• Global ethics, global justice and duties beyond borders
  • Communication across value-frameworks and belief systems; including issues about the possibility and desirability of global ethics and issues of moral neo-colonialism and multiculturalism
  • Women's rights and reproductive rights
  • Ethics and war, terrorism and torture
  • The application of moral theory to policy and practice

Find out more - our PhD Philosophy  page has information about doctoral research at the University of Birmingham.


Do we have a duty to be beautiful? Heather's current research explores the moral and ethical nature of beauty, particularly the increasing demands of beauty. Heather research was funded by two main grants, a Leverhulme Trust Major Research Fellowship and an AHRC Network on 'The Changing Requirements of Beauty'.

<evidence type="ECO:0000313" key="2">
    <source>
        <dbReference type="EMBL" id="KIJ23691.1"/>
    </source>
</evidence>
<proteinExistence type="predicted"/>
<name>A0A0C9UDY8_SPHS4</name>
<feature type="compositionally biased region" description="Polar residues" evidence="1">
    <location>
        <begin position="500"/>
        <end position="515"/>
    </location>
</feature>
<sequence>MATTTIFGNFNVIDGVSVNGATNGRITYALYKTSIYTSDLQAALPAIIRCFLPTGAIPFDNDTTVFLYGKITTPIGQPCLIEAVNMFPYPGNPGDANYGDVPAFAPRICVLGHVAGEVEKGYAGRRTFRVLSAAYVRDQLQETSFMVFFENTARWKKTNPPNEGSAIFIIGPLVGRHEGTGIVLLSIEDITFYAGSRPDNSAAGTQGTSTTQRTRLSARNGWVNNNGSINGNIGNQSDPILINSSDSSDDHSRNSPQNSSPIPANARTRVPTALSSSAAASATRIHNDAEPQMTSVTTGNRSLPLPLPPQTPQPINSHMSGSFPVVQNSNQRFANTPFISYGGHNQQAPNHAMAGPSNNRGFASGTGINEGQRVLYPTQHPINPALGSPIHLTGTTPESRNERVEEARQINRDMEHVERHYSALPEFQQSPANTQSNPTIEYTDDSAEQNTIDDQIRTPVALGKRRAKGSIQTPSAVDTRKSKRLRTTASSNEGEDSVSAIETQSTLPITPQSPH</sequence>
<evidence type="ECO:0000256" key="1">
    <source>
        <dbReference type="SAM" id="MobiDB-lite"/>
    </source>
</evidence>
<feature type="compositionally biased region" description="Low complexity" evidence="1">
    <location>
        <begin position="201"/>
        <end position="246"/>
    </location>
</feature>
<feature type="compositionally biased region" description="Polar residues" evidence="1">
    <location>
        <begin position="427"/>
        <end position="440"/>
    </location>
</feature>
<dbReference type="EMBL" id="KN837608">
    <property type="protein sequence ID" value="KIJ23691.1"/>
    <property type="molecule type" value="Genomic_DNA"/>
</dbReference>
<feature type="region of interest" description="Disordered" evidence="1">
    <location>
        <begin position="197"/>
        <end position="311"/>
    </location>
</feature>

Perfect Me, Leverhulme Major Research Fellowship (Oct 2014 to Sept 2016) 

This fellowship supports the completion of a monograph Perfect Me!. ‘Perfect me!’ can be read in a number of ways: as an individual’s aspiration to perfect themselves (‘I want to be perfect’), as assertion of what being perfect is (‘this is what I would be if I were perfect’), and as a command which a woman feels she should obey (‘you should be perfect’).

Perfect Me! explores all of these meanings, with particular focus on the moral element that each reading implies: the first, that being perfect is worth having; the second, a judgement that this is what perfection is; and the third, a moral imperative to attain it.